Health IT, Startups

These three telehealth approaches show how the sector is diversifying

From American Well’s collaboration with Tyto Care to startups Medici Technologies and Remedy, telehealth approaches are continuing to evolve.

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There has been a good deal of activity in the world of telehealth in the past couple of weeks. American Well inked a deal with Tyto Care. Austin-based Medici Founder Clinton Phillips, who previously led 2nd.MD, raised $24 million to support the company’s expansion. Remedy launched an app with machine learning baked into a platform to put board certified physicians in front of patients in California.

Each of these companies is very different and reflect some of the diversity in the telehealth market.

American Well’s agreement with Tyto Care integrates the Israeli device maker’s self-exam tool with American Well’s video visit platform. Tyto Care received 510(k) clearance from the U.S. Food and Drug Administration last month for a digital stethoscope that’s intended to be integrated with TytoCare’s handheld device. Tyto Care’s device includes a digital stethoscope, otoscope, thermometer and exam camera and is intended to help capture data through an exam of a patient’s mouth, ears, throat, eyes, skin, and check temperature, heart sounds and lung sounds. So individuals use Tyto Care’s device for the physical exam from their home as an American Well physician interprets the images and data from their office.

American Well CEO Dr. Roy Schoenberg said the deal with Tyto Care gives remote telehealth physicians the ability to do physical exams that can help them safely diagnose, treat and track their patients’ condition. It’s like HealthSpot without the costly kiosks.

Medici wants to make the telehealth experience a little more personal by encouraging providers to adopt the Software as a Service text-based platform and use it to communicate with their own patients.

Medici, which is currently only available in Austin, Texas, allows patients to securely text with their own primary care doctor, as well as therapists and veterinarians through the app.

Although the company’s emailed news release vaguely noted Medici raised “millions” in a private placement, the same release made reference to a Form D filing with the U.S. Securities and Exchange Commission, which recorded an investment totaling $24.1 million. The company plans to use the funding to expand the business from Austin and Paris to other areas of the U.S., Europe, and South Africa.

Phillips acknowledged in the release that it was indeed a pretty big investment for an early stage company “…but our aspirations to fix healthcare are enormous, and we are just getting started.”  Philips told MobiHealthNews the company plans to be in 12 states by January 2017.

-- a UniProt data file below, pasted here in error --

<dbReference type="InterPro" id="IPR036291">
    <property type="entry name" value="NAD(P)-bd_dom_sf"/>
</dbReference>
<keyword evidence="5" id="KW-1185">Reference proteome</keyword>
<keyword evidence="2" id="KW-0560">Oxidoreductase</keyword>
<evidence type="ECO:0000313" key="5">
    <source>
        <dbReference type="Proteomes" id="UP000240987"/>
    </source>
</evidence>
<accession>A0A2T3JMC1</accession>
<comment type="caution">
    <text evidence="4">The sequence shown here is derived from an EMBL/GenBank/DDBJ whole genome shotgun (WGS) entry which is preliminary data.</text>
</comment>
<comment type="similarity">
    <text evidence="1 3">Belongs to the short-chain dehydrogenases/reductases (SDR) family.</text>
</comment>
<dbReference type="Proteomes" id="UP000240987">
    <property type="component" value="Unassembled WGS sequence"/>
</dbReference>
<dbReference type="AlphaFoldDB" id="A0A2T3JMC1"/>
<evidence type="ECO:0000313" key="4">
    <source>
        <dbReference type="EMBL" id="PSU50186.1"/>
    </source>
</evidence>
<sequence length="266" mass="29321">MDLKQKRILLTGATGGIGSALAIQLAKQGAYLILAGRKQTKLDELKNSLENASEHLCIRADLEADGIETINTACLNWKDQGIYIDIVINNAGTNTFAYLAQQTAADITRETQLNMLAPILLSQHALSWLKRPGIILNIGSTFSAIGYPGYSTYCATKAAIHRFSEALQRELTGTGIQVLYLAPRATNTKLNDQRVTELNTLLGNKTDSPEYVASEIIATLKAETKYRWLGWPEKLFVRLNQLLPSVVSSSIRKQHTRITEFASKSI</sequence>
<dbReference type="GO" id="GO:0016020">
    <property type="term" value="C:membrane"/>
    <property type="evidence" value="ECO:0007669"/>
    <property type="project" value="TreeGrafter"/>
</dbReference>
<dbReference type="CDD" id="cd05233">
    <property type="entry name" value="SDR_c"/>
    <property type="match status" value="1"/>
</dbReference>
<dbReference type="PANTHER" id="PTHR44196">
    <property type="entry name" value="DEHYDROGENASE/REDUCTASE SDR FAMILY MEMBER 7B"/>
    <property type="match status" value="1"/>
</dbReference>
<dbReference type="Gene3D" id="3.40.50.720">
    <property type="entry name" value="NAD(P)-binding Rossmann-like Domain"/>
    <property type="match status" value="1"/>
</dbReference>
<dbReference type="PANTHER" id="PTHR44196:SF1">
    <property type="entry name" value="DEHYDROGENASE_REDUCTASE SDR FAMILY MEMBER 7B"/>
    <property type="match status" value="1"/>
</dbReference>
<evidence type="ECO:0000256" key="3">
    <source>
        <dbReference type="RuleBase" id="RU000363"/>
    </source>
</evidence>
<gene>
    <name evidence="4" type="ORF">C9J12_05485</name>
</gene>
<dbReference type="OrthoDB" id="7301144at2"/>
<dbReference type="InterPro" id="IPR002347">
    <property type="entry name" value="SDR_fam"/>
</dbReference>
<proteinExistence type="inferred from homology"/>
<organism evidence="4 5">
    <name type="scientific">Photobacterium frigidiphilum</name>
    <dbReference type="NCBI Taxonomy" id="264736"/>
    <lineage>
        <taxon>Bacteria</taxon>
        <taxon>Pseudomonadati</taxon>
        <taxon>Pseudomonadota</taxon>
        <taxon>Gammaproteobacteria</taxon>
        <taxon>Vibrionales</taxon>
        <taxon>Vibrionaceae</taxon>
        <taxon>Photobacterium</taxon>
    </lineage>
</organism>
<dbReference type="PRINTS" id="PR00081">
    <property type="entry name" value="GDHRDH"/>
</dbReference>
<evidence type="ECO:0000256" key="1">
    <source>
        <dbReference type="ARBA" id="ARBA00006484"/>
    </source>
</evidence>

Another business, Remedy, enlists primary care physicians for its patient-driven telehealth service, which lets patients text their symptoms and chat, if necessary, for $30. The idea as CEO and cofounder William Jack described it, is for these physicians to have an ongoing interaction with patients until the problem is resolved. Direct to consumer models of telemedicine have struggled with low utilization rates compared with business to business to consumer models because it’s not really second nature for people to do virtual doctors appointments.

Remedy, takes video interaction out of the equation in favor of the text-based approach. Users download the iOS network app and send their symptoms or queries to the company’s team of doctors.

The company enlists machine learning through a tool called Remy, which the company refers to as a physician’s assistant, to support administrative work, and derive insights from data collected from users.

That raises some questions about how physicians can verify who they are without someone simply pretending.

Doctors on Remedy can diagnose and prescribe medications except for drugs such as opioids. In response to a question about the prescription process CEO William Jack said:

“Because our platform turns each interaction into an ongoing conversation, it allows us to employ the “wait and see” approach to prescribing. For example, a doctor may say ‘The symptoms suggests that it is likely X, which is caused by Y and should go away by itself in around Z days. However, I’m going to check in with you in 48 hours and if it’s not getting better, I’ve got a few other things we can try, including considering prescriptions.’ This is all at no additional cost to the patient.”

When a treatment can’t be completed through Remedy, the company refers users to the closest doctor covered by the patient’s plan.

The company has received seed funding from Greylock Discovery Fund, which the venture capital firm launched in 2010 for early stage companies, as well as Khosla Ventures and Alsop Louie Partners.

Photo: Bigstock